Yesterday, the Senate Committee on Banking, Housing and Urban Affairs conducted a hearing on shareholder rights and proxy access. SEC Chairman Cox testified at the hearing, as did representatives of business and shareholder groups.
In his testimony, Chairman Cox indicated that while the SEC would go back to the drawing board on the broader question of establishing a means for shareholders to nominate directors and get them on the company’s ballot, action was still needed before the upcoming proxy season to deal with the uncertainty arising from last year’s AIG v. AFSCME decision. Based on these remarks (and similar remarks over the past few months), it now appears likely that the proposed amendments to Rule 14a-8(i)(8) seeking to clarify the SEC’s interpretation of that rule will be adopted in the coming weeks, probably during the week after Thanksgiving. If adopted, then the Staff could again express the view during the proxy season that shareholder proposals seeking to establish an access procedure are excludable from the proxy statement under Rule 14a-8(i)(8). As noted in the Bloomberg article, “Democrats on the banking panel criticized Cox for saying the agency might pass a rule this year and revise it in 2008. Senator Robert Menendez, a New Jersey Democrat, said he was ‘perplexed and deeply disturbed’ by that possibility.”
Chairman Cox noted in his testimony that “there is a widespread assumption that having published the two proposals, the Commission has only a binary choice — that we must adopt one of them, or do nothing. But in fact we may also adopt a rule that is different than either of those proposed. The only requirement is that the proposed rule, and the questions the agency has asked, provide fair notice to the public of what the Commission is contemplating and the issues involved. So long as the final rule or rules are a logical outgrowth of what was proposed, we are free to amend the proposals and to consider improvements that the public comment process has brought to our attention.” That is true enough, but it raises the question of whether there is really that much wiggle room with the access proposals to address all of the concerns coming from the shareholder and business groups sitting at opposite ends of the spectrum. Cox told reporters after the hearing that the much-maligned 5% threshold contemplated in the proposal was one of the “fundamental” areas that needed to be addressed.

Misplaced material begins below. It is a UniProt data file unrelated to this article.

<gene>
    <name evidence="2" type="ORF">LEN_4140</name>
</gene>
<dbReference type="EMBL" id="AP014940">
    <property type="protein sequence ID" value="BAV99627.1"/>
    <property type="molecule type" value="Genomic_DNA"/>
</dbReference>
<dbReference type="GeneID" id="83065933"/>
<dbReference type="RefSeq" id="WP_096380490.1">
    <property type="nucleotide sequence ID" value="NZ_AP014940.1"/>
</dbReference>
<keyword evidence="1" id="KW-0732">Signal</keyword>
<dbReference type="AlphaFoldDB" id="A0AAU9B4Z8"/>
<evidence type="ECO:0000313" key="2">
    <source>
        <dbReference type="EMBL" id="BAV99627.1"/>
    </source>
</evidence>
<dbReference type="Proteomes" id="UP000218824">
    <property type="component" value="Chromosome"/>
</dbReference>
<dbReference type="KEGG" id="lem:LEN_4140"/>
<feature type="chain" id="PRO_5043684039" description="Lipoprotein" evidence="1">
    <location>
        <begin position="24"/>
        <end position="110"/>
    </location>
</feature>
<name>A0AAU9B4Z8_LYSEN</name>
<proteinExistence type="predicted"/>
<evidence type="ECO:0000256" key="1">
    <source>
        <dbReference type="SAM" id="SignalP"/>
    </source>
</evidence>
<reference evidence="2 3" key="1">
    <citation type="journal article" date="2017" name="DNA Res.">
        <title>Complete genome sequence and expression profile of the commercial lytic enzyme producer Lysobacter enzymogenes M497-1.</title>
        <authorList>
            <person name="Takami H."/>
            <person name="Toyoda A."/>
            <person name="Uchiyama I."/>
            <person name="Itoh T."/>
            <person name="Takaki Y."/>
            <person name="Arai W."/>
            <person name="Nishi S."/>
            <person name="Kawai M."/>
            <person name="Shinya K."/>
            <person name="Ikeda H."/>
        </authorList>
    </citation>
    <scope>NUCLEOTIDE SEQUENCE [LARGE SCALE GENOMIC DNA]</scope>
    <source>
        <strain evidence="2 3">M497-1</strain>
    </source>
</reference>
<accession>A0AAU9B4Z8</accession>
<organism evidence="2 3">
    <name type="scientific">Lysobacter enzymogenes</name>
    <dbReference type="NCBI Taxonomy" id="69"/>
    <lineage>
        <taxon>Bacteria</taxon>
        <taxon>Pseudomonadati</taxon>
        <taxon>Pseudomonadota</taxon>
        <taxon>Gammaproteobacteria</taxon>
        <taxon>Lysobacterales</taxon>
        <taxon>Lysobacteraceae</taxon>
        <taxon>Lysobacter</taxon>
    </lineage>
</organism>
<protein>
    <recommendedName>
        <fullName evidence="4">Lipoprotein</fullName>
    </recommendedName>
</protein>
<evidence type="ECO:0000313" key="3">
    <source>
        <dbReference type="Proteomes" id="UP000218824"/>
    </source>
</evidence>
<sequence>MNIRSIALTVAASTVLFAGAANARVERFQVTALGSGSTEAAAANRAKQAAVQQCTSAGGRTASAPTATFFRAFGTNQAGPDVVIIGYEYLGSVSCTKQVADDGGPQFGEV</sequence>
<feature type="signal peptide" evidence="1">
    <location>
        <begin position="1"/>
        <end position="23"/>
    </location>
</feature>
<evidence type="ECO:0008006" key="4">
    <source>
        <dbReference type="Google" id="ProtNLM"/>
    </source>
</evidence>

Interestingly, at the end of his prepared testimony, Chairman Cox noted that “none of the 22 SEC Chairmen since the agency first looked at this issue in 1942 has successfully taken this step” of going back to the drawing board and taking a fresh look. That is an awful lot of history to overcome.
And Now We Are Off to See the Wizard
At last week’s PLI Annual Institute on Securities Regulation, Professor Joseph Grundfest gave this entertaining speech advocating for majority voting over shareholder access. Just as Dorothy learned from Glinda the Good Witch of the North, the solution to our governance problems may already be in our own backyard. Grundfest notes that at least 63% of the S&P 500 have already adopted bylaws or board guidelines that either implement or come reasonably close to implementing what is effectively the same as the “advice and consent” model for appointments under Article II, Section 2 of the US Constitution. [For the 63% figure, Grundfest cites the RiskMetrics Group 2007 Postseason Report at 17.] Under Grundfest’s analogy to the federal government system, shareholders can be cast in the role of the Senate and the incumbent board can be cast in the role of the Executive. The resulting set of checks and balances “forces incumbent boards to pay careful attention to shareholder concerns, and induces incumbent directors to reflect the shareholder sensitivities as the price of re-election.”
Grundfest argues that we should give majority voting a chance before going down the road of shareholder access. He notes that if there are recalcitrant companies out there that do not voluntarily adopt majority voting, then the SEC could adopt regulations that impose additional disclosure requirements and filing liabilities on corporations that fail to implement effective advice and consent regimes – and these regulations could replace the flawed shareholder access proposals that are currently pending.
In the immortal words of the melting Wicked Witch of the West: “Ohhhhh… What a world! What a world!”
Market Reg Goes Retro: Re-Introducing the Division of Trading and Markets
The SEC announced that it has changed the name of the Division of Market Regulation to the Division of Trading and Markets, in an effort to “better reflect the Division’s full range of responsibilities.” This “new” name is actually the Division’s old name, which was changed in connection with a restructuring back in 1972.
Floyd Norris of the NY Times notes in his blog that it is odd how the word “regulation” is being removed from the Division’s title, amidst the announcements of huge losses at major broker-dealers that the Division regulates and at a time when the bond rating agencies that the Division oversees are being blamed for the collapse of some securitization markets.
Will Corp Fin be next? Perhaps in the near future your 10-K might be reviewed by the Division of Registration, which was Corp Fin’s name from 1935 to 1941.
– Dave Lynn